The third major fixed-line technology slated to be part of the ‘multi-technology mix’ being employed for the National Broadband Network is now available commercially. NBN announced today that the first commercial Hybrid Fibre-Coaxial (HFC) services had been made available for order in Queensland.
Some 18,000 premises in the suburb of Redcliffe can now order HFC NBN services. Redcliffe was the sight of NBN’s first HFC pilot.
NBN’s HFC network is based on the pay TV networks rolled out by Telstra and Optus; ownership of the networks is being transferred to NBN under agreements struck in late 2014. Under NBN’s most recent corporate plan, the technology is intended to reach 4 million premises and account for 34 per cent of the overall network.
The other key fixed line components are fibre to the node (FTTN) and fibre to the building (FTTB), which together are expected to reach 4.5 million premises (38 per cent of the network) by the end of the rollout, and fibre to the premises (FTTP), which is set to reach 2.4 million premises (20 per cent).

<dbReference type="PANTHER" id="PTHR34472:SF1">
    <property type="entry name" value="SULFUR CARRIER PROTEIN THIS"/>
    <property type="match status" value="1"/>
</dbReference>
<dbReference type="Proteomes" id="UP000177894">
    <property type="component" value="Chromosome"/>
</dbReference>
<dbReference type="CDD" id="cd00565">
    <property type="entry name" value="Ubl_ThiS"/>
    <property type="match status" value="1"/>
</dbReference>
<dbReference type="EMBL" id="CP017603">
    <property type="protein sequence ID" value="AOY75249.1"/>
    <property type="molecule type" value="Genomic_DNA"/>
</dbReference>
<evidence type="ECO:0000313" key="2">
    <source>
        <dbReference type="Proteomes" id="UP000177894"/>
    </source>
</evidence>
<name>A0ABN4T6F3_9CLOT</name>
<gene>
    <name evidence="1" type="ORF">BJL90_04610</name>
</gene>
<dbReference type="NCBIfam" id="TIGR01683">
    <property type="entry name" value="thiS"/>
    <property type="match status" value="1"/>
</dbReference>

The state of the HFC assets that NBN is obtaining under its deals with the two telcos has been the source of controversy. Labor earlier this month released an NBN election policy that would see the eventual phase-out of FTTN and greater use of FTTP; however, due to NBN’s contractual commitments HFC is likely to remain a component of the network even if the party wins the election.
NBN plans to roll out DOCSIS 3.1 for its HFC network in 2017. The company says that the standard will deliver a significant boost to HFC performance.
NBN is planning to have 875,000 premises able to order HFC-based broadband services by June 2017.